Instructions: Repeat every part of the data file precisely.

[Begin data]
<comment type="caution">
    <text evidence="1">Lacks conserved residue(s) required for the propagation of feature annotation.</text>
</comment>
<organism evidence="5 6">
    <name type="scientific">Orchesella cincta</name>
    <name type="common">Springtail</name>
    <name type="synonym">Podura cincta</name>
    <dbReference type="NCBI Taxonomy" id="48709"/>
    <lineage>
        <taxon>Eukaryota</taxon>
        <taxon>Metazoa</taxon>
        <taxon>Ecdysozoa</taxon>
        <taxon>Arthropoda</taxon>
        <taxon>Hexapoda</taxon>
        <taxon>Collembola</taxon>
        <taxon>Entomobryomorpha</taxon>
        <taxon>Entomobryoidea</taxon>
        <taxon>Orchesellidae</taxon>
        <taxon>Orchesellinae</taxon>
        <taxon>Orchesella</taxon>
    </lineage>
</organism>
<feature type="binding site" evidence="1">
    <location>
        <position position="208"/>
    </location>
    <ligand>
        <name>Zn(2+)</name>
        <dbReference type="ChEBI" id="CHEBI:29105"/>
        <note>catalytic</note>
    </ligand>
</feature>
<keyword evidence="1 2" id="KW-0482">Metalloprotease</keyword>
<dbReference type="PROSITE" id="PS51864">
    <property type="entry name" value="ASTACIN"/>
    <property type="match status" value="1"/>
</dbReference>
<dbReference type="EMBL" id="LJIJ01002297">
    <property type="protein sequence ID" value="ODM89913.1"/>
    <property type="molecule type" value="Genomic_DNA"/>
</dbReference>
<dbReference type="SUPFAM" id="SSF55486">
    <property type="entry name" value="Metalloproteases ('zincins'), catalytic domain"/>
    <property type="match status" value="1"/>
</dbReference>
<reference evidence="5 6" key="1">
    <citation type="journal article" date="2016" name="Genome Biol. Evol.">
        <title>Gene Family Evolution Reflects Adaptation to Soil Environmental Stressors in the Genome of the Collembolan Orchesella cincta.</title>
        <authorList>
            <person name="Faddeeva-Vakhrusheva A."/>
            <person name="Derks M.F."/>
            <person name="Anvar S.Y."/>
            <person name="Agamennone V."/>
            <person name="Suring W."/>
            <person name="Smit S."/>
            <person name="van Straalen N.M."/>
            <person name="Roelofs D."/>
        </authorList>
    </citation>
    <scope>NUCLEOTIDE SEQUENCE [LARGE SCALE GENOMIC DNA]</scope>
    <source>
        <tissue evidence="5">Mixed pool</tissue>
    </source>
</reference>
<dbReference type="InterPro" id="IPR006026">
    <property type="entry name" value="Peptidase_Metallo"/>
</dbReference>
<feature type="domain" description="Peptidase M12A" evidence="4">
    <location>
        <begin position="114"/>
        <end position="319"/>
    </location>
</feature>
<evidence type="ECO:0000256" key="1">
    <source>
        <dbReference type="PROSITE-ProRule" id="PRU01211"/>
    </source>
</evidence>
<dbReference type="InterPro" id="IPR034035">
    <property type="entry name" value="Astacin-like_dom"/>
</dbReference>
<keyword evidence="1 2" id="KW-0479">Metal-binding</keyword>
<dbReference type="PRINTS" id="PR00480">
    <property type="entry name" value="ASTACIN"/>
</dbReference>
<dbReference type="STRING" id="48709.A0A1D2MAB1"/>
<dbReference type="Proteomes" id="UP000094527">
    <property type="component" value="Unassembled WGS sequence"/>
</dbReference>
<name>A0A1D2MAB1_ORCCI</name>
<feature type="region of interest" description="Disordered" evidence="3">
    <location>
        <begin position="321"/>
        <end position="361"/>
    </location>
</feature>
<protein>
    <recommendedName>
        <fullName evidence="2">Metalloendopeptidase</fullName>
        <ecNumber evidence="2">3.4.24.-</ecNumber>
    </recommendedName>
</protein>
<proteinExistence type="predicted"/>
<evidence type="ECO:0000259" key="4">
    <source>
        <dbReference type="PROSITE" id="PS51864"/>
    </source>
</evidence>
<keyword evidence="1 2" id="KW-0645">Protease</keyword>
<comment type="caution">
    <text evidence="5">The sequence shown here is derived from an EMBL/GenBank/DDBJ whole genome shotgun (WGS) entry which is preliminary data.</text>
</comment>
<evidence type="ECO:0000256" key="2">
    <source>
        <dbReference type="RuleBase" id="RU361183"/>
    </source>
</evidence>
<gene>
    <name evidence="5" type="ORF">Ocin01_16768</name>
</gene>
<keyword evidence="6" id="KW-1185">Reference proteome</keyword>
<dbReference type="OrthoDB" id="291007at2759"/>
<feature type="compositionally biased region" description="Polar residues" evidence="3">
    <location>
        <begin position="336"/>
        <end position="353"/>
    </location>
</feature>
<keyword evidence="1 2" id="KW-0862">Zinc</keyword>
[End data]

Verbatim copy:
<comment type="caution">
    <text evidence="1">Lacks conserved residue(s) required for the propagation of feature annotation.</text>
</comment>
<organism evidence="5 6">
    <name type="scientific">Orchesella cincta</name>
    <name type="common">Springtail</name>
    <name type="synonym">Podura cincta</name>
    <dbReference type="NCBI Taxonomy" id="48709"/>
    <lineage>
        <taxon>Eukaryota</taxon>
        <taxon>Metazoa</taxon>
        <taxon>Ecdysozoa</taxon>
        <taxon>Arthropoda</taxon>
        <taxon>Hexapoda</taxon>
        <taxon>Collembola</taxon>
        <taxon>Entomobryomorpha</taxon>
        <taxon>Entomobryoidea</taxon>
        <taxon>Orchesellidae</taxon>
        <taxon>Orchesellinae</taxon>
        <taxon>Orchesella</taxon>
    </lineage>
</organism>
<feature type="binding site" evidence="1">
    <location>
        <position position="208"/>
    </location>
    <ligand>
        <name>Zn(2+)</name>
        <dbReference type="ChEBI" id="CHEBI:29105"/>
        <note>catalytic</note>
    </ligand>
</feature>
<keyword evidence="1 2" id="KW-0482">Metalloprotease</keyword>
<dbReference type="PROSITE" id="PS51864">
    <property type="entry name" value="ASTACIN"/>
    <property type="match status" value="1"/>
</dbReference>
<dbReference type="EMBL" id="LJIJ01002297">
    <property type="protein sequence ID" value="ODM89913.1"/>
    <property type="molecule type" value="Genomic_DNA"/>
</dbReference>
<dbReference type="SUPFAM" id="SSF55486">
    <property type="entry name" value="Metalloproteases ('zincins'), catalytic domain"/>
    <property type="match status" value="1"/>
</dbReference>
<reference evidence="5 6" key="1">
    <citation type="journal article" date="2016" name="Genome Biol. Evol.">
        <title>Gene Family Evolution Reflects Adaptation to Soil Environmental Stressors in the Genome of the Collembolan Orchesella cincta.</title>
        <authorList>
            <person name="Faddeeva-Vakhrusheva A."/>
            <person name="Derks M.F."/>
            <person name="Anvar S.Y."/>
            <person name="Agamennone V."/>
            <person name="Suring W."/>
            <person name="Smit S."/>
            <person name="van Straalen N.M."/>
            <person name="Roelofs D."/>
        </authorList>
    </citation>
    <scope>NUCLEOTIDE SEQUENCE [LARGE SCALE GENOMIC DNA]</scope>
    <source>
        <tissue evidence="5">Mixed pool</tissue>
    </source>
</reference>
<dbReference type="InterPro" id="IPR006026">
    <property type="entry name" value="Peptidase_Metallo"/>
</dbReference>
<feature type="domain" description="Peptidase M12A" evidence="4">
    <location>
        <begin position="114"/>
        <end position="319"/>
    </location>
</feature>
<evidence type="ECO:0000256" key="1">
    <source>
        <dbReference type="PROSITE-ProRule" id="PRU01211"/>
    </source>
</evidence>
<dbReference type="InterPro" id="IPR034035">
    <property type="entry name" value="Astacin-like_dom"/>
</dbReference>
<keyword evidence="1 2" id="KW-0479">Metal-binding</keyword>
<dbReference type="PRINTS" id="PR00480">
    <property type="entry name" value="ASTACIN"/>
</dbReference>
<dbReference type="STRING" id="48709.A0A1D2MAB1"/>
<dbReference type="Proteomes" id="UP000094527">
    <property type="component" value="Unassembled WGS sequence"/>
</dbReference>
<name>A0A1D2MAB1_ORCCI</name>
<feature type="region of interest" description="Disordered" evidence="3">
    <location>
        <begin position="321"/>
        <end position="361"/>
    </location>
</feature>
<protein>
    <recommendedName>
        <fullName evidence="2">Metalloendopeptidase</fullName>
        <ecNumber evidence="2">3.4.24.-</ecNumber>
    </recommendedName>
</protein>
<proteinExistence type="predicted"/>
<evidence type="ECO:0000259" key="4">
    <source>
        <dbReference type="PROSITE" id="PS51864"/>
    </source>
</evidence>
<keyword evidence="1 2" id="KW-0645">Protease</keyword>
<comment type="caution">
    <text evidence="5">The sequence shown here is derived from an EMBL/GenBank/DDBJ whole genome shotgun (WGS) entry which is preliminary data.</text>
</comment>
<evidence type="ECO:0000256" key="2">
    <source>
        <dbReference type="RuleBase" id="RU361183"/>
    </source>
</evidence>
<gene>
    <name evidence="5" type="ORF">Ocin01_16768</name>
</gene>
<keyword evidence="6" id="KW-1185">Reference proteome</keyword>
<dbReference type="OrthoDB" id="291007at2759"/>
<feature type="compositionally biased region" description="Polar residues" evidence="3">
    <location>
        <begin position="336"/>
        <end position="353"/>
    </location>
</feature>
<keyword evidence="1 2" id="KW-0862">Zinc</keyword>